Our new Cloud Dataflow FlexRS feature reduces batch processing costs by up to 40% using advanced resource scheduling techniques and a mix of different virtual machine (VM) types (including the preemptible VM instances) to decrease processing costs while providing the same job completion guarantees as regular Cloud Dataflow jobs. FlexRS uses the Cloud Dataflow Shuffle service, which allows it to handle the preemption of worker VMs better because the Cloud Dataflow service does not have to redistribute unprocessed data to the remaining workers.

Using FlexRS requires no code changes in your pipeline and can be accomplished by simply specifying the following pipeline parameter:

--flexRSGoal=COST_OPTIMIZED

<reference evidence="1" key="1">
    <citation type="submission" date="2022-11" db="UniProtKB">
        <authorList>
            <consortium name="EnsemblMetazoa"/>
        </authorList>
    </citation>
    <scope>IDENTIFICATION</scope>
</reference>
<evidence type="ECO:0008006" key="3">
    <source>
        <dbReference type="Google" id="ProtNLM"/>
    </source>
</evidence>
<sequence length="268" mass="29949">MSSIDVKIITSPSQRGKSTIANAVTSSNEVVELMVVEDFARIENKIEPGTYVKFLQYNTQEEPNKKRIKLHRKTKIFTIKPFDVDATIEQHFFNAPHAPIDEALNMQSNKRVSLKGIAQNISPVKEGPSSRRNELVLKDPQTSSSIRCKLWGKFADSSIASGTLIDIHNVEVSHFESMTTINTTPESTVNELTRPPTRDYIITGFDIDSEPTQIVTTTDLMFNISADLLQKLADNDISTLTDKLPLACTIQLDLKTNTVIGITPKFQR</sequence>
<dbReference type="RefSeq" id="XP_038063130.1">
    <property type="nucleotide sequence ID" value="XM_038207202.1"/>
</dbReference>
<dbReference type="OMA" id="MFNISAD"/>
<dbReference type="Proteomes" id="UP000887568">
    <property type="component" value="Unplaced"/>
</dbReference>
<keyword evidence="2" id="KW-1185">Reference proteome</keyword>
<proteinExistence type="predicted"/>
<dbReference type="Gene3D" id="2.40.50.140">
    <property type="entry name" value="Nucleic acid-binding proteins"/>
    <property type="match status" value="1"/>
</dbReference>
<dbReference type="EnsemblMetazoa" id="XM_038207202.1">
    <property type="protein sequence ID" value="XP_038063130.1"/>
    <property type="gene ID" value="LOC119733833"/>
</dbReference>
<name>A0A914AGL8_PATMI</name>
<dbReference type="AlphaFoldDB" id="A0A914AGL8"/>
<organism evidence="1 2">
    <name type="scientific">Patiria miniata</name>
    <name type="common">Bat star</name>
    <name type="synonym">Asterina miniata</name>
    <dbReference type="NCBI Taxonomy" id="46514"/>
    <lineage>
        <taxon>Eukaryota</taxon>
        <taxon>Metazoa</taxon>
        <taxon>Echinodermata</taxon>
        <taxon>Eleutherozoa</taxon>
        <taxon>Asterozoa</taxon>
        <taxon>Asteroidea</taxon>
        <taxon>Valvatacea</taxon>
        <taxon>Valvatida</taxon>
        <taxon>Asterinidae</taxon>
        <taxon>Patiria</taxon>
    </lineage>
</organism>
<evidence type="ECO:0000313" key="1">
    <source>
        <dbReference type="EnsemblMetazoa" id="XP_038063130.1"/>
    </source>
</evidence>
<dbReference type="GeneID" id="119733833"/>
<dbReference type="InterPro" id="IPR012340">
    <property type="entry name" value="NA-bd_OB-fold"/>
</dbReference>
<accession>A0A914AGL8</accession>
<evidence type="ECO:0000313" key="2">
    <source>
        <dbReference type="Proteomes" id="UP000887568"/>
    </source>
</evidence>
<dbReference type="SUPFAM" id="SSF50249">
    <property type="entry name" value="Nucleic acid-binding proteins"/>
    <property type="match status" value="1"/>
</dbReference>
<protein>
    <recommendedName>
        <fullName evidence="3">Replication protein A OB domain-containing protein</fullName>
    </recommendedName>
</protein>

Running Cloud Dataflow jobs with FlexRS requires autoscaling, a regional endpoint in the intended region, and specific machine types, so you should review the recommendations for other pipeline settings. While Cloud Dataflow SQL does not yet support FlexRS, it will in the future.

Simultaneously with launching FlexRS in general availability, we are also extending its availability to five additional regions, covering all regions now where we have regional endpoints and Cloud Dataflow Shuffle:

  • us-central1
  • us-east1
  • us-west1
  • europe-west1
  • europe-west4
  • asia-east1
  • asia-northeast1

To learn more about Cloud Dataflow SQL, check out our tutorial and try creating your SQL pipeline using the BigQuery web UI. Visit our documentation site for additional FlexRS usage and pricing information.

Check out other recently launched streaming and batch processing features: 

Python streaming support from Cloud Dataflow is now generally available.